Abnormal weather necessitates lifestyle changes


Graphic by Gigi Cepeda

Julia Patterson, columnist

In the car with the windows down, sun shining and music blaring, I looked through the Snapchat stories on my phone. Everyone I knew seemed to be doing the same thing: exclaiming “summer!” as their hair whirled around in their tiny phone screens. I took in the sun’s rays and the warm air, and looked down at my bare legs, then out the window and back to the date on my phone. Remembering, it was indeed, only February.

This past month, we were graced with beautiful, high-60 degree weather. For those with winter blues or just looking to escape the monotony of our long winters, it was a Godsend. I’d be lying if I said it wasn’t the highlight of my month or the boost I’d been needing. But as I drove around Glenview, pretending it truly was summer, my friend turned to me and asked, “Is this because of global warming?”

It is easy to see the evidence of global warming now, with 60 degree weather in February, but cold winters in years past indicate that climate change has been at work for decades. For years, we’ve known about our impact on the environment, and we’ve been paying attention to these kind of conditions; yet, we still do nothing about it.

Here in the North Shore, we don’t see a lot of smog or experience intense droughts. The implications of whether we recycle one thing or turn another off don’t stare us right in the face. But if having the warmest February in all recorded history doesn’t intimidate you, you’ve got some reconsidering to do.

Words like ‘global warming’, ‘climate change’ and ‘environmental impact’ are tossed around so often most people don’t give them a second thought. We hear these words in everyday conversations and in the media we surround ourselves with.

The reality of our Earth’s rising temperatures is challenged by politicians looking to reallocate government money. But the truth is that, according to NASA (who I assume most people deem credible), the Earth is experiencing changes in temperatures at alarming rates. The increase in atmospheric temperature directly correlates with humans’ emission of carbon dioxide, and if carbon dioxide continues to be emitted, we can expect detriments to our agricultural systems, drinking water quality and ecosystems.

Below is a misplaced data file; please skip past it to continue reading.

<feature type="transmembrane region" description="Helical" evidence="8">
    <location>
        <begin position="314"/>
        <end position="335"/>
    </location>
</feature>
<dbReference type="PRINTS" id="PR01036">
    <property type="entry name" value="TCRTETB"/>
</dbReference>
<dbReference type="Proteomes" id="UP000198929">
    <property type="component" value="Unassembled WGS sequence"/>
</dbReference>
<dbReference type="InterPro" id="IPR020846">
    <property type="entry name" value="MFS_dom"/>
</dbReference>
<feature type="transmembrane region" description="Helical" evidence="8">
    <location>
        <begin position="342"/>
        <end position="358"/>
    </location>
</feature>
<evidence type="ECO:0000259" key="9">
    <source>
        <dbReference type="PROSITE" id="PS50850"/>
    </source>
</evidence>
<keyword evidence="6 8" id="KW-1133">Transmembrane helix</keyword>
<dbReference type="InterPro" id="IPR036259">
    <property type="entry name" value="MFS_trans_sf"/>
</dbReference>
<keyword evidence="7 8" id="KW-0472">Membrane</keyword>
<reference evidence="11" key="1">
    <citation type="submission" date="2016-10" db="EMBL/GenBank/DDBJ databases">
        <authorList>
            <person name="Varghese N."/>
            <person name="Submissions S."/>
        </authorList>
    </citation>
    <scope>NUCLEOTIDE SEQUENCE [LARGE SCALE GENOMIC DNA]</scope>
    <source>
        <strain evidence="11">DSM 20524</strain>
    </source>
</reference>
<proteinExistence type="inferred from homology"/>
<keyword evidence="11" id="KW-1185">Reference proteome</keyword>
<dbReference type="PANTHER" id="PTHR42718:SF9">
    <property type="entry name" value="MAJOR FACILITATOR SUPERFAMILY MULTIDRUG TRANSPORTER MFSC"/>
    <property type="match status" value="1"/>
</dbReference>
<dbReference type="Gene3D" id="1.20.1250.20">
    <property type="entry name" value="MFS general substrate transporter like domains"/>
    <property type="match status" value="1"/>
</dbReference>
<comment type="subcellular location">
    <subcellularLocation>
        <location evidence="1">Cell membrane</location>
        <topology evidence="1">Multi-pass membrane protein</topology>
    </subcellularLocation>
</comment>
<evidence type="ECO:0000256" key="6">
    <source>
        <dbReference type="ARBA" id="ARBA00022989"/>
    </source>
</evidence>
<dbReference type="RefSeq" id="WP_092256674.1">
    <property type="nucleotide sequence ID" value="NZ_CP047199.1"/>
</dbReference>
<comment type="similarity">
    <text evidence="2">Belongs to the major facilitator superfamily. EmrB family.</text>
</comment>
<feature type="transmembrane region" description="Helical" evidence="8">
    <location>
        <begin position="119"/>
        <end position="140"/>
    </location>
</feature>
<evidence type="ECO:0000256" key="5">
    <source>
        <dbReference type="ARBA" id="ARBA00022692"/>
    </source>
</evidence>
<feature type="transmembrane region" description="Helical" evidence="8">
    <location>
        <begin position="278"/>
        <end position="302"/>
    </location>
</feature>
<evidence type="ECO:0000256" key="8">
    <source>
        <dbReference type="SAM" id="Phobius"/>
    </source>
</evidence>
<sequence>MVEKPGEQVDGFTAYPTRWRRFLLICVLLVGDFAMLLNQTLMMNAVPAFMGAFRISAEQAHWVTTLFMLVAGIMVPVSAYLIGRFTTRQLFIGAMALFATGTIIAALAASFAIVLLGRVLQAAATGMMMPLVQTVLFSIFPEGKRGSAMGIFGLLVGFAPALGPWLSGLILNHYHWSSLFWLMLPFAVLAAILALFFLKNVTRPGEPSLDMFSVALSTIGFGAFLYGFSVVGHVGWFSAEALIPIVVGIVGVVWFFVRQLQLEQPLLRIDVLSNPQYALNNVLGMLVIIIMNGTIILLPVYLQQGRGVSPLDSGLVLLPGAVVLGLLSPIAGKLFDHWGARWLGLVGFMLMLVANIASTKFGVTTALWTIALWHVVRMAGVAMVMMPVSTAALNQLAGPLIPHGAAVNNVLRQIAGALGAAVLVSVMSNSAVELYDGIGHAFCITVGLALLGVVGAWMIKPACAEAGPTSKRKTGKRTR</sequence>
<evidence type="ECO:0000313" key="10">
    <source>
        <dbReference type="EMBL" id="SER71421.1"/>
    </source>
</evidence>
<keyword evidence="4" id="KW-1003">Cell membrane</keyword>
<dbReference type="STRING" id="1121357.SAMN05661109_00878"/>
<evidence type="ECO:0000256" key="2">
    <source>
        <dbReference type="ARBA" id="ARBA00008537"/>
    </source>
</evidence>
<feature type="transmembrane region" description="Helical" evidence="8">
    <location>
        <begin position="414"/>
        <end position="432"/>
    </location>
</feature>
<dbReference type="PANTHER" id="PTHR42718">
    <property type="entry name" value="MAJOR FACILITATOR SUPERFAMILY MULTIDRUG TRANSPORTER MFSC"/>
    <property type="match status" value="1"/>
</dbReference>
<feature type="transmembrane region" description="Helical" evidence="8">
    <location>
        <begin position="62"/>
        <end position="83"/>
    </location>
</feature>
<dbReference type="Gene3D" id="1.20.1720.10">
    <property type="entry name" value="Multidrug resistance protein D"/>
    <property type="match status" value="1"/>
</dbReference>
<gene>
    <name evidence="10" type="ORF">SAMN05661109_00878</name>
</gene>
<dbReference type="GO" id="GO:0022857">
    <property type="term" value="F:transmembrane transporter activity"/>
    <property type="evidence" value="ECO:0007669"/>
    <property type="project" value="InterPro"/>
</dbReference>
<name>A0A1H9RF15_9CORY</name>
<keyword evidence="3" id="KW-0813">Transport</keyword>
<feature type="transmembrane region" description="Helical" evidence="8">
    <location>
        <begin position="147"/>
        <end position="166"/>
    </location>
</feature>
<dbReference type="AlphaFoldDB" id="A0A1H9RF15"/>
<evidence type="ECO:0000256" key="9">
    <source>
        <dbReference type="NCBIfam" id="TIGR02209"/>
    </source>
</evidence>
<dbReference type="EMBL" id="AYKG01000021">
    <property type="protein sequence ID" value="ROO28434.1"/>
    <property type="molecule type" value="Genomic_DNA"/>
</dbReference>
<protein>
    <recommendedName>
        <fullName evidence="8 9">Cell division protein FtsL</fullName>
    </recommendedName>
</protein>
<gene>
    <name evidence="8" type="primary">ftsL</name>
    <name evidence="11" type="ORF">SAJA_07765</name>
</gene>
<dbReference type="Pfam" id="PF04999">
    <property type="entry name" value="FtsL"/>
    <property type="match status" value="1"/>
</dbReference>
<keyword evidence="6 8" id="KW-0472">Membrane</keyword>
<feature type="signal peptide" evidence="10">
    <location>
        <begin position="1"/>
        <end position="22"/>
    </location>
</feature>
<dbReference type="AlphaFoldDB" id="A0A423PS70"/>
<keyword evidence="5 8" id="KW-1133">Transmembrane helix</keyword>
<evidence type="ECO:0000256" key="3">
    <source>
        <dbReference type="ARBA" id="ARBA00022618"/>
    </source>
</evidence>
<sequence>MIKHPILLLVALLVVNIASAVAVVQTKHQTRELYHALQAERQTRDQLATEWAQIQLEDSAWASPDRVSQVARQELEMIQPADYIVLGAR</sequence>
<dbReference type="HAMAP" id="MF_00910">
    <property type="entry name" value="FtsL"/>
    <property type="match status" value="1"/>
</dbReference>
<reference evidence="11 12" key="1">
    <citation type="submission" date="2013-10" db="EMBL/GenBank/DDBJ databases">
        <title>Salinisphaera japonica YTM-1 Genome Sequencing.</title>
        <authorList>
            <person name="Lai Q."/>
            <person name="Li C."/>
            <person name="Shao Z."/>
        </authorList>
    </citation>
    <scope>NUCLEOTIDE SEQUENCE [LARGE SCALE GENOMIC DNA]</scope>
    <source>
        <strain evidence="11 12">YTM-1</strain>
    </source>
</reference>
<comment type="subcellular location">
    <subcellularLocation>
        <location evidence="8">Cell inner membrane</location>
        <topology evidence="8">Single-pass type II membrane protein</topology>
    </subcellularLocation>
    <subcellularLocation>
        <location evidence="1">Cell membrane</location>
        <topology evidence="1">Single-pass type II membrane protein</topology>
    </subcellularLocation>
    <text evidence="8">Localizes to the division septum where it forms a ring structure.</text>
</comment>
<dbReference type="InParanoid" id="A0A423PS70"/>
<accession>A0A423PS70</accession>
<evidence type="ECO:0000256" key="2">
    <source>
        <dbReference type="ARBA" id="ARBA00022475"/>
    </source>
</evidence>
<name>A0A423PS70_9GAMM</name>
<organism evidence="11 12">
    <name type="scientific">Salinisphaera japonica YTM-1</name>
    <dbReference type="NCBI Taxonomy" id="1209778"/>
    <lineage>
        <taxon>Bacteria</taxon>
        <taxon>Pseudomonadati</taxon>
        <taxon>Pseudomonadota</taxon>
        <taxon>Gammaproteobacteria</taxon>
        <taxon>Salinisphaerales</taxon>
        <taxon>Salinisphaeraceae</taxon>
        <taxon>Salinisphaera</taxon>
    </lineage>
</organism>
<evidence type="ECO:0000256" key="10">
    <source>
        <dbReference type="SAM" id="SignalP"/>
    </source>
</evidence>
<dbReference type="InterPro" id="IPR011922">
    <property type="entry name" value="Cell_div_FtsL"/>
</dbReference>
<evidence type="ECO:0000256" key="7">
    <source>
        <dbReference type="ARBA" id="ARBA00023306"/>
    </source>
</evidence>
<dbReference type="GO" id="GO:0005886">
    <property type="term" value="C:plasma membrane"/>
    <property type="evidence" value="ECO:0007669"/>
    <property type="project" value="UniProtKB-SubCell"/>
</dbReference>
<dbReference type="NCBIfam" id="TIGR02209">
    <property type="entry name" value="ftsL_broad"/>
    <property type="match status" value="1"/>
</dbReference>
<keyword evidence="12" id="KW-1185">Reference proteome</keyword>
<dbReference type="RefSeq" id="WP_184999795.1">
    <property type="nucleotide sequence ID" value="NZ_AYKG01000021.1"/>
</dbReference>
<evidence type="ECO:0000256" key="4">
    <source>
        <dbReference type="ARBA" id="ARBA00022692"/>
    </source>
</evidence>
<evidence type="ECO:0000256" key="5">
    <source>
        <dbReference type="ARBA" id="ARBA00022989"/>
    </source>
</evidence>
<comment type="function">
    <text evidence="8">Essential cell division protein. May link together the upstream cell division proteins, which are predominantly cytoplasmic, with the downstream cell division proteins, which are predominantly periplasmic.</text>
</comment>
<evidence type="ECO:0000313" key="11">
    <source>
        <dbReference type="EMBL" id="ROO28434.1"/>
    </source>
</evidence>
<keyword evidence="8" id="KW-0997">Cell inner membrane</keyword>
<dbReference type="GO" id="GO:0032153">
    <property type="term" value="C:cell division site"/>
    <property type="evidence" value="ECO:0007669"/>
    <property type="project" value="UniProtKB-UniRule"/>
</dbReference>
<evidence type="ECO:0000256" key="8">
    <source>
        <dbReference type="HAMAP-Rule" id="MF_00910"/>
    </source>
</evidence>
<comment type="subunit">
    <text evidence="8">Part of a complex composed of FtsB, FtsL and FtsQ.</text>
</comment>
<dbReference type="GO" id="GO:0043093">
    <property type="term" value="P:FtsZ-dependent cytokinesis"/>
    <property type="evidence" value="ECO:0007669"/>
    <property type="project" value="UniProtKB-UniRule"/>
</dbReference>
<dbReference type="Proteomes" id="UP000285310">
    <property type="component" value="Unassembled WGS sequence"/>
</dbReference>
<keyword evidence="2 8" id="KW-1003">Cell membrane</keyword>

But maybe it won’t be clear to you that change needs to be made until you’re sitting comfortable in the 90 degree Lake Michigan being swarmed by insects, wondering if your family bought enough bottled water to last the week.

You have the opportunity during your time on Earth to give your great-great-great-grandchildren the same kind of climate that has already grown so central to your childhood and lifestyle. If you haven’t already realized, our culture is obsessed with weather: it dictates what you talk about, our fashion industry, our physical and mental health, our jobs and what we do daily. So if you enjoyed the warm weather in February, that’s great! If you hate “Chi-berian” winters that’s okay too.

Having an awareness for the natural world should translate to you recycling and turning things off. It should incentivise you to try meatless Mondays or swap out your whole milk for soy milk (it’s not bad if you get vanilla). Enjoying beautiful weather should make you want to take care of our Earth out of appreciation, not out of fear, just as you would take care of a relationship.

So enjoy the Earth and treat it right. At the very least, maybe watch Cowspiracy a few times. I guarantee that if everybody knew what could/will happen to our environment without humans’ mindfulness, a lot more people would enjoy tofu.